For anyone who’s attempted to follow my blogs, you’re aware that I’ve been away from blogging for a while. It’s the book tour. Eats up all my time. That and trying to meet deadline on the next Cork O’Connor novel. But in the meantime, I did compose a blog entry that I think may be of interest, particularly to anyone who’s stuck in their writing at the moment.
I managed during the early part of my tour to spend a week in Lincoln City, on the Oregon coast. And something amazing happened there.
For those of you who aren’t aware of it, I lived most of my high school years in Oregon. I still have some family in Portland, so I come back periodically. But not just for family. Oregon is a beautiful place, and no more so than along its remarkable coastline.
Lincoln City is a resort town. It has all the downsides of that kind of community. Too many shops selling crap, too many cars crowding the single main street (the famous 101, the Pacific Coast Highway), too many signs screaming at you: “Come in here!” “Buy here!” “See the amazing whatever in here!” It proved, however to be a wonderful place to stay.
We rented a house perched high on a cliff overlooking the ocean. The view, as you might imagine, was stunning. We watched whales cavort not three hundred yards from shore. We saw seals in the surf. The sunsets were glorious. At night, you could walk on the silver road the full moon paved across the dark sea.
That was all fabulous, of course. But this was also a working vacation for me. I have a deadline to meet—the next Cork O’Connor book—and things weren’t going well. I’d been stymied over the ending. The book is called Vermilion Drift. It’s the story of a serial killer’s spree in the early 60s that comes back to haunt Cork in the current day. There are dark, grisly secrets that Cork uncovers about his family’s past. It’s a pretty good tale, but I simply couldn’t bring it to a close in a way that satisfied me. I’d been stuck for weeks on that ending.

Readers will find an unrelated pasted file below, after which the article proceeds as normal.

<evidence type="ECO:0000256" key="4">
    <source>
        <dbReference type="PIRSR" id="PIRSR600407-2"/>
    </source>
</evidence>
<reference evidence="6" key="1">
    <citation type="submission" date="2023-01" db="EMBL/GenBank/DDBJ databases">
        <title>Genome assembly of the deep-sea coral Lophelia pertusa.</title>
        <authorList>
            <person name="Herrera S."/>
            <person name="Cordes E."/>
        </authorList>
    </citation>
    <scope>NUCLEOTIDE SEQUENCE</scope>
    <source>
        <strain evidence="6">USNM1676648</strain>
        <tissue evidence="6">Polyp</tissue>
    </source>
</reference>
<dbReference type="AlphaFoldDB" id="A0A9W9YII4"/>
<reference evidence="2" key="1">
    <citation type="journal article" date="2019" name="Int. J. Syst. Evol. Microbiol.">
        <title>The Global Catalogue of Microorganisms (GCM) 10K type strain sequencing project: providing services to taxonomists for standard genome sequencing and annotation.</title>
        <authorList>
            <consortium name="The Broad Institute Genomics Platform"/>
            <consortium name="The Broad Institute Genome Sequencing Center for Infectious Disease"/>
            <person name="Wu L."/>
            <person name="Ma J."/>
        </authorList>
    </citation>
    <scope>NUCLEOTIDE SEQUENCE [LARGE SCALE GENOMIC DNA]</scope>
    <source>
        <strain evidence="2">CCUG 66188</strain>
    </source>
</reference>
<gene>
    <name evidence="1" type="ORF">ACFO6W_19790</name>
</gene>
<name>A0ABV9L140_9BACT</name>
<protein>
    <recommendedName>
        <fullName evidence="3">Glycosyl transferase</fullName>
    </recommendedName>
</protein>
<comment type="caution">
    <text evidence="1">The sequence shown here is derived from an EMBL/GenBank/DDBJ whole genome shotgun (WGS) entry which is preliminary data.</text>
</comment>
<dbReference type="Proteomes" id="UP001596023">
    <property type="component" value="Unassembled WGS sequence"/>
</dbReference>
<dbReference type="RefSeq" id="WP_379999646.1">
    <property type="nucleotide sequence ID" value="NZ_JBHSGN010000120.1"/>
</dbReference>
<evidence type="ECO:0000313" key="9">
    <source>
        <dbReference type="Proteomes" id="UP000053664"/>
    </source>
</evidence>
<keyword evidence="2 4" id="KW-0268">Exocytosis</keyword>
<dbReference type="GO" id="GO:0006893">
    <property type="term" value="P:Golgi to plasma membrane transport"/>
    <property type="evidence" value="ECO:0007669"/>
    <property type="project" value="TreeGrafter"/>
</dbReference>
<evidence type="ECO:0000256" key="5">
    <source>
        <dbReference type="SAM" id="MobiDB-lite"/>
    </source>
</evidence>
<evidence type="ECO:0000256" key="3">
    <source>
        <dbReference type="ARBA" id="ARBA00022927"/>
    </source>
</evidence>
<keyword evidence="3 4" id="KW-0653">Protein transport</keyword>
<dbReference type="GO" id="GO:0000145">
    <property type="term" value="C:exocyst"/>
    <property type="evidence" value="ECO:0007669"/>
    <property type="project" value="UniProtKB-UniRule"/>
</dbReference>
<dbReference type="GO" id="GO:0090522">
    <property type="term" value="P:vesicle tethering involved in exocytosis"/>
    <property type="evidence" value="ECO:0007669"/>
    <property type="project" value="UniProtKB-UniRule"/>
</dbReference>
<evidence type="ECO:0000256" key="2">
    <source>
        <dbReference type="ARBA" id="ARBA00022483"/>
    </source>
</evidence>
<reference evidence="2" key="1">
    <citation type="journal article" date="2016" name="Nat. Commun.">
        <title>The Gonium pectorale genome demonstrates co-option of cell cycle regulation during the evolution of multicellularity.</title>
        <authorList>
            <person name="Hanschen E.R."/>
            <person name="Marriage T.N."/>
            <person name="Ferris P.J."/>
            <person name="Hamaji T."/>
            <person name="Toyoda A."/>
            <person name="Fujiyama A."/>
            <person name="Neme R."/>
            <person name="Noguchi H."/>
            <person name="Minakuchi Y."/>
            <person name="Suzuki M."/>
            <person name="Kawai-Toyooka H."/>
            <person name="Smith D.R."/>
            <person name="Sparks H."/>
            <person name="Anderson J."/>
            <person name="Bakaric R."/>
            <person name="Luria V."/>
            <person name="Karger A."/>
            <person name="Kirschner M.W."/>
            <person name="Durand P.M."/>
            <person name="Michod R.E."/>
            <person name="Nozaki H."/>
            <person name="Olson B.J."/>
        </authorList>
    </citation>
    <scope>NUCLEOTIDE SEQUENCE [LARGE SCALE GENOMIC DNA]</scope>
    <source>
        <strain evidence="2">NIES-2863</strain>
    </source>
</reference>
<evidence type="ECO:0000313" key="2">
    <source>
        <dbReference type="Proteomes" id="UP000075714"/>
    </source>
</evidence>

The house had a hot tub. Every morning after I’d put in my time writing, I shucked my clothes, threw on my suit, and hit the hot tub. Like the house, it sat at the lip of a sheer cliff. And like the view from the house, what I could see from the hot tub was nothing short of remarkable. I sat with all that relaxing, bubbling hot water swirling around my body, and with that incredible sky and ocean and coastline to rest my eyes on. And my mind, oh my mind just opened up. The day before I left Lincoln City, sitting in the hot tub in the morning, the closing for Vermilion Drift descended on me, drifting down like a feather from an angel’s wing. And it was good. It was very good.
I’ve been doing a lot of book events lately to promote my most recent novel, Heaven’s Keep. I’ve been flying or driving long distances, eating badly, getting too little sleep, exhausting myself. And all the time, the next book deadline has been sitting on my shoulders. What I found on this cliff house in Oregon is that there is great value in a vacation. Beyond the obvious—the loosening of knots in both mind and body—currents of creative energy, blocked by the pressures of busy days, begin to flow again and breakthroughs become possible. Weights are lifted. Smiles return. And the future becomes a beautiful thing to contemplate. My wife assures me I could achieve the same sense of peace and purpose with yoga. I don’t do yoga. But vacations I’m pretty good at.